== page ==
I just thought I leave this here. Some major good news for potential colonists.
- Tag Archives Mars
Well, NASA has announced the Curiosity Rover has made a discovery on Mars but this is all for now. Apparently, someone has also said that, if the discovery is confirmed, it will be one for the history books.
Of course, everybody is now lurking for the announcement of LIFE ON MARS! but let us keep our cool and wait for the results, OK? I should not make such a statement, I can hardly keep calm myself…
Today I feel great. Today is one of the days I will look back upon as proof that mankind can achieve great things when we put our hearts, minds and strength to it. The Mars Science Laboratory Mission (MSL) is a prime example of what comes out when we use our talents and (to quote out of context but rather fittingly from Odyssey 2010):
Use them together, use them in peace.
MSL represents the combined efforts of (in no particular order) The USA, the UK, Spain, Finland, Germany, France, Russia and Canada. I am excited about the discoveries, the Curiosity rover will make, I can hardly describe it. This morning, while on the train to work I kept refreshing both my Twitter-stream and the CNN App constantly until the elevating and relieving news of successful touch-down came through.
Today is a day I feel great and I feel extra-great because I am a science-nerd and astronomy enthusiast!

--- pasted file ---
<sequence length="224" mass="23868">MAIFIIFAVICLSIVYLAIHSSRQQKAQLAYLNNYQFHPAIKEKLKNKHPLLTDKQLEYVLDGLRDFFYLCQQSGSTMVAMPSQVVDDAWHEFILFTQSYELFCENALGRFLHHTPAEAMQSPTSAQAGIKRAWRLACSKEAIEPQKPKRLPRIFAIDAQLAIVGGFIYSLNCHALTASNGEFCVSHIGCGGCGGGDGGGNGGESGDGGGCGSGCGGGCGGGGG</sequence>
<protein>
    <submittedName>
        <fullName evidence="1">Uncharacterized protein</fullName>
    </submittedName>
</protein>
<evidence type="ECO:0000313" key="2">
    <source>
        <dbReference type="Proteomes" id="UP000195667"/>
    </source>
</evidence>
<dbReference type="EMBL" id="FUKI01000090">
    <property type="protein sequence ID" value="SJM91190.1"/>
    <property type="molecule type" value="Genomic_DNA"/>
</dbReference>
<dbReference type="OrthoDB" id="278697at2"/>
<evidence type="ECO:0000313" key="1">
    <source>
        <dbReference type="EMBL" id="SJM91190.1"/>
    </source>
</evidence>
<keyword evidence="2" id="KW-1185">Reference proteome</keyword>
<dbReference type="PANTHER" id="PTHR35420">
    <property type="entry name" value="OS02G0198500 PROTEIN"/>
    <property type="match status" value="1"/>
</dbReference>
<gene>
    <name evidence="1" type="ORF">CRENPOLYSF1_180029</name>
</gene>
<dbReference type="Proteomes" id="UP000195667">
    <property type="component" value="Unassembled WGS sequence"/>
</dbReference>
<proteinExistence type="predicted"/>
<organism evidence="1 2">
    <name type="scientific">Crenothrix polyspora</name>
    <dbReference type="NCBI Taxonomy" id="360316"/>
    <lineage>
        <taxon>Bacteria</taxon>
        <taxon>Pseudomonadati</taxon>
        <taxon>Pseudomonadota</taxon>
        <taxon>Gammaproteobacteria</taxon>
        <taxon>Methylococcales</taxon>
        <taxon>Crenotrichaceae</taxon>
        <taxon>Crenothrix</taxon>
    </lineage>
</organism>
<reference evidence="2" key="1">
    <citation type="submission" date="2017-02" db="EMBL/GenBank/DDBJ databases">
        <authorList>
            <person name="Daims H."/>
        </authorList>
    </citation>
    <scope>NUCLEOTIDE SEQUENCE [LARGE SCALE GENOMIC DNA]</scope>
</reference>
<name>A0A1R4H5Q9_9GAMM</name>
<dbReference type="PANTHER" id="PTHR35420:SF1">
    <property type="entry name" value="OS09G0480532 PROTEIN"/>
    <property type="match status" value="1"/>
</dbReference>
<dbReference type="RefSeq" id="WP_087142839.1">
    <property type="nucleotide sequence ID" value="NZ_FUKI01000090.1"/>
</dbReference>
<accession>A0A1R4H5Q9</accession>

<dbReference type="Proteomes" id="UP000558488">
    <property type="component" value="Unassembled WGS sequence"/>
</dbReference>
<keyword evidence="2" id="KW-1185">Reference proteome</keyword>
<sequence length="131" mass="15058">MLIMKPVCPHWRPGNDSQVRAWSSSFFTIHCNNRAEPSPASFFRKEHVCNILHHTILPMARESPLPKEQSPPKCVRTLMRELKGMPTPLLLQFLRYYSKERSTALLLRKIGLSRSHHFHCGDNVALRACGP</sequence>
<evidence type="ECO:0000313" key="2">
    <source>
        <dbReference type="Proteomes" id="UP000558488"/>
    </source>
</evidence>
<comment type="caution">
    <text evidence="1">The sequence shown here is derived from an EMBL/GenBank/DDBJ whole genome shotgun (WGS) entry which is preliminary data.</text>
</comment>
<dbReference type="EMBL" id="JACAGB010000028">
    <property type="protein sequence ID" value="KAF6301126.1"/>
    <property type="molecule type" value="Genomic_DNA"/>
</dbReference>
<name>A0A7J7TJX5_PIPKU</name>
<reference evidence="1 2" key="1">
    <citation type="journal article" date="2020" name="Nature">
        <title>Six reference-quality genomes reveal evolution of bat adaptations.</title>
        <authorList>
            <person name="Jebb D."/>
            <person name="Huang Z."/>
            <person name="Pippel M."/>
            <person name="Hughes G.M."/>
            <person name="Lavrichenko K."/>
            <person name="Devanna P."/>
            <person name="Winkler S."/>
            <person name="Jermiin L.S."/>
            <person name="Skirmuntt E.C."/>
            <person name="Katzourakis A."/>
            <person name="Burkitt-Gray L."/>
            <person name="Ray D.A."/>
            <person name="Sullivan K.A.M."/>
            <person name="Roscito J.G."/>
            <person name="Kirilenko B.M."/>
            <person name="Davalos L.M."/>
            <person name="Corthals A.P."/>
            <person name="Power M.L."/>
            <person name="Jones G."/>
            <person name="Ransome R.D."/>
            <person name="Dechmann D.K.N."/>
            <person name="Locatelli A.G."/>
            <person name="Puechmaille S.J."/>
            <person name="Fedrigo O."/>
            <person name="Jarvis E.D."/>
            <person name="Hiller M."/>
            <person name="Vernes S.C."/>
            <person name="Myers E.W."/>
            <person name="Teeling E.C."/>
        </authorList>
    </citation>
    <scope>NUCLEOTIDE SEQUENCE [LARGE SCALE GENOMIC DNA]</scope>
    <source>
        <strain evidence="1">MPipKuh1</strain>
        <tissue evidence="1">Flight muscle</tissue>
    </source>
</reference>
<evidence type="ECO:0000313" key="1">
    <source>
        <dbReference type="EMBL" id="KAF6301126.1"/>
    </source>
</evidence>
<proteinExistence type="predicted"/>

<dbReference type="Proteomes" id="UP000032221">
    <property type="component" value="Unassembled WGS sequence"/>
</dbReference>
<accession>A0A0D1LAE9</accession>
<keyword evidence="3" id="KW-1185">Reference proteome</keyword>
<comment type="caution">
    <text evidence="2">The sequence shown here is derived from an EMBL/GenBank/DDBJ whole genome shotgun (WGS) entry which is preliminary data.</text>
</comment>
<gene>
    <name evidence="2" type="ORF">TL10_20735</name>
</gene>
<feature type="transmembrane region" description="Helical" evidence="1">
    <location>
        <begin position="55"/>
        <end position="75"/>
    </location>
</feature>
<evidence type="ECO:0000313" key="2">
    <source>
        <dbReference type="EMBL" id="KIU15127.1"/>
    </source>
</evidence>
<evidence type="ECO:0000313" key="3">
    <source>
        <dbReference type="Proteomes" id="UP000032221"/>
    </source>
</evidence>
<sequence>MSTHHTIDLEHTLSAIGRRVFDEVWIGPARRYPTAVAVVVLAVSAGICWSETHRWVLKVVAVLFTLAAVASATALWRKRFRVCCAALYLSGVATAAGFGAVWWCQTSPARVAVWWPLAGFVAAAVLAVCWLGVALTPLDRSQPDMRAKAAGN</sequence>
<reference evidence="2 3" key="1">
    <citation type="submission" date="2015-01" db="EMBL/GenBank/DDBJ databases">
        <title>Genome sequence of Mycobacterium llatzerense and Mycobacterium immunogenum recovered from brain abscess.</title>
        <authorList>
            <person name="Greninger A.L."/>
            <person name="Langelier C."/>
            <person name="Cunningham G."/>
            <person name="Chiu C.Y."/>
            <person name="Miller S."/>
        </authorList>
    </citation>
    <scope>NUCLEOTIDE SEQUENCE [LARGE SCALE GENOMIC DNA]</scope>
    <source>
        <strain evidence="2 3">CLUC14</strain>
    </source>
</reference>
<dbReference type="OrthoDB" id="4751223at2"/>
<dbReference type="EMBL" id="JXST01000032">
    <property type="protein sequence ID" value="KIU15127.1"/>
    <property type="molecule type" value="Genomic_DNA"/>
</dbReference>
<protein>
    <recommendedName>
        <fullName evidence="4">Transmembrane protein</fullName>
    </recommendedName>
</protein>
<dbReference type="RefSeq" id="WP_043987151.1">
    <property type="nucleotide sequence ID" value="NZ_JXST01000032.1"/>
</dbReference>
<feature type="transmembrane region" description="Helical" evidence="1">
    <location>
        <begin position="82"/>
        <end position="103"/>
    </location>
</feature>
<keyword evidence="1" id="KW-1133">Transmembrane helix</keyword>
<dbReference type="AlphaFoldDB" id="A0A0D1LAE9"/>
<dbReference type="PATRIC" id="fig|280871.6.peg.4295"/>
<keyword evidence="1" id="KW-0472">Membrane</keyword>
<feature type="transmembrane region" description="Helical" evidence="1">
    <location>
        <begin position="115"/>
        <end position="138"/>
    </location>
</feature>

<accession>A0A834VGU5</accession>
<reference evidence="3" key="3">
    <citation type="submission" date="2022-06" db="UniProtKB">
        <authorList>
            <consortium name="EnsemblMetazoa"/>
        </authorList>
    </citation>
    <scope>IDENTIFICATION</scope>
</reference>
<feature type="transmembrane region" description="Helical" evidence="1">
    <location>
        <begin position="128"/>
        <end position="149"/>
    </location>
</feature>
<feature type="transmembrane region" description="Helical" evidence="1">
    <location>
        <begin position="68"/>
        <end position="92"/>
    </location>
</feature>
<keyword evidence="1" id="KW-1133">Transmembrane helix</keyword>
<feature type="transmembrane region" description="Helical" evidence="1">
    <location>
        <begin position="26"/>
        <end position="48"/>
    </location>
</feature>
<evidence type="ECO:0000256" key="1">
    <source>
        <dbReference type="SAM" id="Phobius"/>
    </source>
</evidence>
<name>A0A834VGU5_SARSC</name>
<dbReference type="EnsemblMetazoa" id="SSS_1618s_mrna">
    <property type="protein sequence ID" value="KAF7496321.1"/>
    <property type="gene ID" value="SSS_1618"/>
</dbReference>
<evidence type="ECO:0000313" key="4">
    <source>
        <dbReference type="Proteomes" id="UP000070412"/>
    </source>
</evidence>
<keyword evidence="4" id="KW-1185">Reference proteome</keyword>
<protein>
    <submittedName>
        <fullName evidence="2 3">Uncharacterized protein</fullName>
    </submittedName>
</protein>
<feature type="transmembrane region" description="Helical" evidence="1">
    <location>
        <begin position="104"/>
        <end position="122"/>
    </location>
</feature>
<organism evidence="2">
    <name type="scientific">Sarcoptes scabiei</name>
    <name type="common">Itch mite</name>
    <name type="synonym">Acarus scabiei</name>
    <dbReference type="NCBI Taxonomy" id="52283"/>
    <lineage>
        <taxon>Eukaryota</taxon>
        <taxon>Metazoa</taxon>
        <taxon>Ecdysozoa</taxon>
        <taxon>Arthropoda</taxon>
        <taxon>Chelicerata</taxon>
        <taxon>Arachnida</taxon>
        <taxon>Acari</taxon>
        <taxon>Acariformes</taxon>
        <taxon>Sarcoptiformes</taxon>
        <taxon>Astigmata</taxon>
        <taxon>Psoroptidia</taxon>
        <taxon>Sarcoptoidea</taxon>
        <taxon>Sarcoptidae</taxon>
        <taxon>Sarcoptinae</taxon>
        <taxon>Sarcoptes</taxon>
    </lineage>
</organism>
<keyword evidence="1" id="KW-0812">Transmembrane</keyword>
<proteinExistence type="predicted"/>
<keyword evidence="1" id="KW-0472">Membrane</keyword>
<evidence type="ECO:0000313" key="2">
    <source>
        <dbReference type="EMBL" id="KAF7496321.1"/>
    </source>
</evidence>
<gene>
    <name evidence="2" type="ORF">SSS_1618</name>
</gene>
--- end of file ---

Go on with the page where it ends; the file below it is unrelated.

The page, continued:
And now for some eye-candy, all images (c) Nasa and in the public domain!
First, schematics of the landing, all went according to plan:
The first picture from Mars by Curiosity:
And mission control in a well deserved moment of joy:
Oh happy day! Have a great one, everybody!
I am on the train right now, so I can not do much to celebrate the safe arrival of the Curiosity on Mars, but I can share this tweet:
#MSL: Here’s a better picture where you can see the @MarsCuriosity shadow in Gale Crater on Mars http://t.co/hzo1lLA3 — NASA (@NASA)
As an astronomy geek, I simply had to share this one, the launch of the Mars Science Laboratory:
Apart from the obvious science and sheer power of technology involved in here, it is also interesting to see how much actual space travel differs from early visions.
Although rockets have been around for centuries, even millenia, they were not seriously considered as methods for space exploration until the early 20th century.
Cannons remained the favourite tool for space exploration for a comparatively long time, but thus far, no large object has been brought even into orbit via cannon. Project HARPwas the closest anyone has ever gotten to turning a space cannon into reality. The project has long been abandoned.
Antigravity of course is completely out of the question, since the concept violates our understanding of how gravity works.
In the end, that’s OK, because we have tried, tested and functional rocket technology, and I can hardly wait for the Curiosity Rover to reach Mars.